I welcome the Secretary of State to his place. He is the third Secretary of State I have had the pleasure of shadowing in the past 10 months and I wish him well for however long he remains in office. In an hour’s time, it looks like his investment zones will be the only thing left of this bin fire of a Budget. Can he tell us what assessment he has made of the amount of growth they will generate by the end of 2024 and will it be enough to offset the £26 billion he and his friends have just added to people’s mortgages?

I thank the hon. Lady for her welcome to the Dispatch Box. I am really proud, as someone who represents a classic community that needs to benefit from levelling up, to be in this post. On her point about investment zones, we are clear and, more importantly, local councils are clear that this is a transformational programme and we are evaluating the bids that have come forward so that we can give her an estimate of the numbers that will be unlocked by the bids that have been received.

Oh my word, the Secretary of State has not done an assessment, has he? This is literally the only policy that the Government have left and he has not checked whether it will work. He said a moment ago that this is the Treasury’s money. It is not the Treasury’s money that he is using for this experiment; it is our money, and they have not checked whether it will work. First the Budget, and now this—it is really not getting any better. The truth is that the only thing growing under this Government is the size of people’s mortgage payments.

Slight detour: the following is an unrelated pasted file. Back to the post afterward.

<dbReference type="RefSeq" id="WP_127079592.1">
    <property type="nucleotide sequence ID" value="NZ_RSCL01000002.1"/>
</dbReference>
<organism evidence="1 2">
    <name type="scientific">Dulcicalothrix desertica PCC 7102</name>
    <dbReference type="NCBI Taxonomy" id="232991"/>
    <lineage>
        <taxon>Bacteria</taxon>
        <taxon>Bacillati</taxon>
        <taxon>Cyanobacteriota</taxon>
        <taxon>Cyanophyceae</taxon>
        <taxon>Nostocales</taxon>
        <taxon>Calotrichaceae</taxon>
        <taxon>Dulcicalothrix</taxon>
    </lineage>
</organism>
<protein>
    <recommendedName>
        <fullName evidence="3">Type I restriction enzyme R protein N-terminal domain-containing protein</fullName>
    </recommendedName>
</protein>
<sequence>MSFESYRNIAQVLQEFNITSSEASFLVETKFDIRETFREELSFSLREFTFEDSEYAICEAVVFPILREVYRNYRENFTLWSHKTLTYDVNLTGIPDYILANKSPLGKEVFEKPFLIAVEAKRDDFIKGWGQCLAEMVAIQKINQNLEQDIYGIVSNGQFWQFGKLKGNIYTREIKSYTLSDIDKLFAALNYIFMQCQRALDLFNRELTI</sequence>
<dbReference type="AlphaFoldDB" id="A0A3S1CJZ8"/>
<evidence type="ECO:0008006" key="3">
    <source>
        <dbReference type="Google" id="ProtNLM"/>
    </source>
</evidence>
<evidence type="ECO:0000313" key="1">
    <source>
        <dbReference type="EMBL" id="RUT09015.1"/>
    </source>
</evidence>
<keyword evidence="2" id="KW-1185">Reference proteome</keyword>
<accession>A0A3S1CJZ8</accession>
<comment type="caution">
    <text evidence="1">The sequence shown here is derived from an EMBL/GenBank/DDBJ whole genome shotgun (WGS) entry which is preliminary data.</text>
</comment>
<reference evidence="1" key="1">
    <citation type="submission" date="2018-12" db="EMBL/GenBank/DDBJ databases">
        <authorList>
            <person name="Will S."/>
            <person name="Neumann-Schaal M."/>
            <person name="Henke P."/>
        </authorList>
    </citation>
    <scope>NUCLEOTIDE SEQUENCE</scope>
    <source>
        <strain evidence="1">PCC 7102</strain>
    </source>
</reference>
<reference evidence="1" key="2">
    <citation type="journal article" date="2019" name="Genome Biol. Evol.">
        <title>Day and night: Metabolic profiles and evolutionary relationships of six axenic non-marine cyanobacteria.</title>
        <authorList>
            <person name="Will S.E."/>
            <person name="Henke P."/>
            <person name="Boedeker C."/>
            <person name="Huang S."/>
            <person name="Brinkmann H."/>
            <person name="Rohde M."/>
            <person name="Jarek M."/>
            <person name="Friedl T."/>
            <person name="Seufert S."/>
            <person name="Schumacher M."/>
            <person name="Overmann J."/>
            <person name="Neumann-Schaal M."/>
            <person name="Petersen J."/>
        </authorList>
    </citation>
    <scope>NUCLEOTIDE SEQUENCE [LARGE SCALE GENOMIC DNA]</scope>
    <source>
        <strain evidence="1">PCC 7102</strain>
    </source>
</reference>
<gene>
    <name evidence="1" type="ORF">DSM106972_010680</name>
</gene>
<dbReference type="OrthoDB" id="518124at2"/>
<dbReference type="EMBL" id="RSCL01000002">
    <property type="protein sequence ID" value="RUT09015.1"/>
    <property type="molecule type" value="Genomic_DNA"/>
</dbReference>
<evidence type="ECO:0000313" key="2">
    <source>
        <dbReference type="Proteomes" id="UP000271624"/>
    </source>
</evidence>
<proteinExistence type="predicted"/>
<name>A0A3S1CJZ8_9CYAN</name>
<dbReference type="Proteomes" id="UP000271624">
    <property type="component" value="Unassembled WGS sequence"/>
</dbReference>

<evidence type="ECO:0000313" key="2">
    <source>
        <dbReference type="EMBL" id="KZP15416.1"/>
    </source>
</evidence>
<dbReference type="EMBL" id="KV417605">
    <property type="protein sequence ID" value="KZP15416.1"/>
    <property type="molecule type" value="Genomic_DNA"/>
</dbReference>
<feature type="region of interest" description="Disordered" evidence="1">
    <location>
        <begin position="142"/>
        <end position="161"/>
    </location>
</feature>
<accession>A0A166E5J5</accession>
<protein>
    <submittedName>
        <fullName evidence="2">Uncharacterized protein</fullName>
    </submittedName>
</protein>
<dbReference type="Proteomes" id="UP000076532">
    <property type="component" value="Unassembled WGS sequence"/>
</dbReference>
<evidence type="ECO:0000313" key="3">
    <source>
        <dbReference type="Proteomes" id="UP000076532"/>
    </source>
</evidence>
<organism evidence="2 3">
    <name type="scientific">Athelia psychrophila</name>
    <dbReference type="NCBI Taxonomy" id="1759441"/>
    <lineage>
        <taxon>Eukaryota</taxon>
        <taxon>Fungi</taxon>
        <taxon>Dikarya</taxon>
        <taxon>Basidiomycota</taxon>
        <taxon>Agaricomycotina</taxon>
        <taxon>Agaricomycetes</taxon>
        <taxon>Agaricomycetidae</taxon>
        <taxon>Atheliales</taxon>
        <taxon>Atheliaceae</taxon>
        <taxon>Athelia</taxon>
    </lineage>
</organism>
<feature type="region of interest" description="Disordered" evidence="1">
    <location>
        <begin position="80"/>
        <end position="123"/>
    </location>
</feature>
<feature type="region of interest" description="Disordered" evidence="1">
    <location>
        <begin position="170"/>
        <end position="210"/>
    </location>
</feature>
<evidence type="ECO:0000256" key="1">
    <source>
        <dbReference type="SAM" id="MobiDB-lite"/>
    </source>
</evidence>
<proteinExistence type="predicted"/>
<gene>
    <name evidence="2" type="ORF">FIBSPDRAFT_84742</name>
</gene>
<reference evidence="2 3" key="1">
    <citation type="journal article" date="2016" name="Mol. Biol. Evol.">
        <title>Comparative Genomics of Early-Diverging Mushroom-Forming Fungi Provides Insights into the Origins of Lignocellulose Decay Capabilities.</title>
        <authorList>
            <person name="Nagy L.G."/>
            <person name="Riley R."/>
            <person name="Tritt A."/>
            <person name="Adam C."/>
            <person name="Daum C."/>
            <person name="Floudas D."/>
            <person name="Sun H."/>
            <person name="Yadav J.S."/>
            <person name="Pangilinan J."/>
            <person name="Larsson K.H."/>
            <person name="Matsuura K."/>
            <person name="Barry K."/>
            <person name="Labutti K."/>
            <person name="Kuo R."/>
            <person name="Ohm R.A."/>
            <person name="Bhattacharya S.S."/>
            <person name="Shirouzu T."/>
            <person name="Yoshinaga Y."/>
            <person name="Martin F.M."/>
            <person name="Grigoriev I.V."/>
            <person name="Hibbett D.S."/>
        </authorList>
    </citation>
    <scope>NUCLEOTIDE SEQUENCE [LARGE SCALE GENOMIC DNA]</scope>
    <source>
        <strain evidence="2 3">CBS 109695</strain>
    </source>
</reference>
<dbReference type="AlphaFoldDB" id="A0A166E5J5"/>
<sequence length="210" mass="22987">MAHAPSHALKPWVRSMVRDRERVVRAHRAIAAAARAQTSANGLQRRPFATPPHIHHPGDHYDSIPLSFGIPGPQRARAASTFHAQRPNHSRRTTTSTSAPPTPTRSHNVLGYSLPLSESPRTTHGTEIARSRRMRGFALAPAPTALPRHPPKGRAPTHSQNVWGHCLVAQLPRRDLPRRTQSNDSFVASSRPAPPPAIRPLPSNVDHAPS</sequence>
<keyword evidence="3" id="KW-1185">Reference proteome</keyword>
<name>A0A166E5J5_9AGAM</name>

The hon. Lady is asking me to evaluate the impact of bids that we received only on Friday, so I am afraid that her logic is back to front. We are proposing investment zones because they are needed to drive jobs, growth and opportunity. Councils can recognise that even if, sadly, the Labour Front-Bench team cannot.

T3. Like the hon. Member for Wigan (Lisa Nandy), I wish my right hon. Friend longevity in his vital position. When will he announce the devolution deals with Suffolk and north-east England that were negotiated this summer? (901656)

I am very fortunate to have had two such able predecessors in my right hon. Friend the Member for Surrey Heath (Michael Gove) and my right hon. Friend the Member for Tunbridge Wells (Greg Clark), to whose work at the Department I pay tribute. As he knows, we are bringing forward devolution deals at pace—I believe in them passionately—and I hope that there will be good news to announce on both those deals very shortly.